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Please Support a Strong & Effective ODA


ODA Update
October 31, 2001




The ODA was raised twice during Question Period thisweek. This is a sure sign that the bill's introduction is getting closer. Both events are set out below.

* On Tuesday, October 30, 2001, a Government MPP asked Citizenship Minister Cam Jackson about the forthcoming ODA. Government MPPs have such questions scripted for them by the Government when they want to showcase the Government's strategy and approach.

As in recent days, the Government's approach includes some effort at blaming the federal government for inaction in this area. In fact the Federal Government is not responsible for and has no authority over most of the barriers in Ontario. This is one big red herring, and we should not be distracted from it. The six and a half year delay on the ODA is the Ontario Government's sole responsibility. Let's hope the new bill will have been worth the wait.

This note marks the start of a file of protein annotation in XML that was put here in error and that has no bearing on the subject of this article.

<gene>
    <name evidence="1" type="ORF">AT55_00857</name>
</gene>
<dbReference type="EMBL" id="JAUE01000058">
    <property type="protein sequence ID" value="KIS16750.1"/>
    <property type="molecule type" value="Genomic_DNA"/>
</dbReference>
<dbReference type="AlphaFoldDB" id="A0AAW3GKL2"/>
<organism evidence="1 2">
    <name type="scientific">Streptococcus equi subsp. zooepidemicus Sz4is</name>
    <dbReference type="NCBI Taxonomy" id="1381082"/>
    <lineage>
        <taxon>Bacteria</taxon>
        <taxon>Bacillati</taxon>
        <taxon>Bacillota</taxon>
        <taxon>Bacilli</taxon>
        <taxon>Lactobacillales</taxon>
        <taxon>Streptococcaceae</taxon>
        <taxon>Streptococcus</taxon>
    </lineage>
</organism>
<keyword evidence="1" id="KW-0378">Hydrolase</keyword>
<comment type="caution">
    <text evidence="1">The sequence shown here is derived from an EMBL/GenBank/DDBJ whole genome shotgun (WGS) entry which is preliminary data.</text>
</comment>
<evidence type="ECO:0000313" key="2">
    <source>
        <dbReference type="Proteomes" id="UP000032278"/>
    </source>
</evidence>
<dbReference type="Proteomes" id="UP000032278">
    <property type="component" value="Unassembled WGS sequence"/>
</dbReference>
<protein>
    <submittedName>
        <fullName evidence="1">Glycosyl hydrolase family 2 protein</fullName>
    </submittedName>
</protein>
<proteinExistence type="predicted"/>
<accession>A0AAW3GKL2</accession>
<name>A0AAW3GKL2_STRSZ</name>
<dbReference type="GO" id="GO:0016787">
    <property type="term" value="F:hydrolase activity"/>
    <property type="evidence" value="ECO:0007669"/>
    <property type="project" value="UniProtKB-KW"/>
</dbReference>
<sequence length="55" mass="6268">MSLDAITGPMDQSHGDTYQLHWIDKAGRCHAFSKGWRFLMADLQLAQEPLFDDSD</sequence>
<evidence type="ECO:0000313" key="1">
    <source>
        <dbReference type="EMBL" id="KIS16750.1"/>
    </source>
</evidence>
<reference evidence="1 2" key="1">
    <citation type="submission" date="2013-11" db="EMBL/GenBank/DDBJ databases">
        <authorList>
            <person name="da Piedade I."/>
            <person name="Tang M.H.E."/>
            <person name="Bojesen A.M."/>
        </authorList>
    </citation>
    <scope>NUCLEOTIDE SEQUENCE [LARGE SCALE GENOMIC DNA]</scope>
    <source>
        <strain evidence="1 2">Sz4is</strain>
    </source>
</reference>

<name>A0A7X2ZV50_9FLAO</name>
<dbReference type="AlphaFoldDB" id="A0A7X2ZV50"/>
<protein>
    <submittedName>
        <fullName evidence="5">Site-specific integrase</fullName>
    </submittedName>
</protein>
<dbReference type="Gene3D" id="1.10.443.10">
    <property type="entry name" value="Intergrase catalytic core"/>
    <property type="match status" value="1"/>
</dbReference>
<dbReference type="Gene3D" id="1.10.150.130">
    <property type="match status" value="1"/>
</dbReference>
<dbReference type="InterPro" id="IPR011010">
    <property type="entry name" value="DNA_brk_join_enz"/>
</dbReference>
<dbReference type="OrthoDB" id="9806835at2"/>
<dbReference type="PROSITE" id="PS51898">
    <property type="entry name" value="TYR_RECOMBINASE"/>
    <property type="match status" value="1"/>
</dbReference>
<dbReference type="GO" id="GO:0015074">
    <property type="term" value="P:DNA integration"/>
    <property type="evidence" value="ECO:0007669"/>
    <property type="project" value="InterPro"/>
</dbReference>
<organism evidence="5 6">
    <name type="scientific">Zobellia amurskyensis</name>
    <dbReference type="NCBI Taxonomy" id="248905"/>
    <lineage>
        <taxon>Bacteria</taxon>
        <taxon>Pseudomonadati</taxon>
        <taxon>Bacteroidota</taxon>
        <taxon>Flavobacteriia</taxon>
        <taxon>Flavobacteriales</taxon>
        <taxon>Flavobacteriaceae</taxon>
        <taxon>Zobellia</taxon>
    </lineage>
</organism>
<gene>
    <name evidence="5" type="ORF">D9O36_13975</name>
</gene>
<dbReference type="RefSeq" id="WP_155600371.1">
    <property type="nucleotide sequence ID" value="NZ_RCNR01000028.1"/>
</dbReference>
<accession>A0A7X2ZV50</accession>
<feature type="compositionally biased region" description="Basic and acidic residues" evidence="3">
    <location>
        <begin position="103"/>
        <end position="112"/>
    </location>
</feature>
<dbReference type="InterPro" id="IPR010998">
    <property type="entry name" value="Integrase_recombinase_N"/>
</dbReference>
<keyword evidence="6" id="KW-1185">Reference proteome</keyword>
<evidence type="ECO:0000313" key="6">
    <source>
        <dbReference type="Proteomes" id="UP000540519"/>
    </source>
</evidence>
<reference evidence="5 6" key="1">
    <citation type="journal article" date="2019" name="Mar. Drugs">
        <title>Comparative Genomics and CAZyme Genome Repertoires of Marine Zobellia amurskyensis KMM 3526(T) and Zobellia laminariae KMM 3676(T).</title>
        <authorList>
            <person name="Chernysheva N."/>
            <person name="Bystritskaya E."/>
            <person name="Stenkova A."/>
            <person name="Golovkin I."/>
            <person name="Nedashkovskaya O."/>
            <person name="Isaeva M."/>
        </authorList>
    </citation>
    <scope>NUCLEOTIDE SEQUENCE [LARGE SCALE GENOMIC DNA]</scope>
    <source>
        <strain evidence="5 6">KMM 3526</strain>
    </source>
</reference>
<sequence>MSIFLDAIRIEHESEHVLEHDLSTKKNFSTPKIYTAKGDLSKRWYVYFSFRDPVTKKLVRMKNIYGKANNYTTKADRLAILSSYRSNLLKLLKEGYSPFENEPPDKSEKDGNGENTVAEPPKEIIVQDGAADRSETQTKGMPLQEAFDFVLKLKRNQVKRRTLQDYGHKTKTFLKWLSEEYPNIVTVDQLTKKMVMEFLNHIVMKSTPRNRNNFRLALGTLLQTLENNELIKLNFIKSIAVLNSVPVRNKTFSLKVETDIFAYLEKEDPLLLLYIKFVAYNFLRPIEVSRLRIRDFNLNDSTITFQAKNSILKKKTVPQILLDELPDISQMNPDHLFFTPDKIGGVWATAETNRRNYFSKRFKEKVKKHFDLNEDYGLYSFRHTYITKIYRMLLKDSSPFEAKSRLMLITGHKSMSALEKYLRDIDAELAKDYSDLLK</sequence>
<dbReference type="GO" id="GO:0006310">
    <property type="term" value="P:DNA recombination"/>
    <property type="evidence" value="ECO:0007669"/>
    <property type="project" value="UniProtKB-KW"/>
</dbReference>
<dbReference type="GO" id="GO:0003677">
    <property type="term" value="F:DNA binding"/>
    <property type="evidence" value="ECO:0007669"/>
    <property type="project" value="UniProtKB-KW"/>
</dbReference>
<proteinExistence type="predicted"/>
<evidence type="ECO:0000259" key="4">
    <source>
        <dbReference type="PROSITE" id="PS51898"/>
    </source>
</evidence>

* On Wednesday, October 31, 2001, Opposition Leader Dalton McGuinty asked Citizenship Minister Jackson if the ODA would comply with the 11 principles which we proposed and the Legislature approved three years ago. See the answer below. As well, Mr. McGuinty proposed that the ODA be subject to public hearings after the bill receives first reading. See the Minister's answer on this score below.

There are now only 24 days to go until the Legislature's November 23, 2001 deadline for a strong and effective Ontarians with Disabilities Act to be enacted. Time is running out!



Ontario Hansard Tuesday, October 30, 2001
Question Period


Mr Doug Galt (Northumberland): My question is directed to the
Minister of Citizenship. Minister, as you've informed the House,
you've been meeting with community leaders across the province in
preparation for the introduction of the Ontarians with
Disabilities Act, the legislation that you've stated will be
tabled within a few weeks.

As part of those consultations, I understand you met recently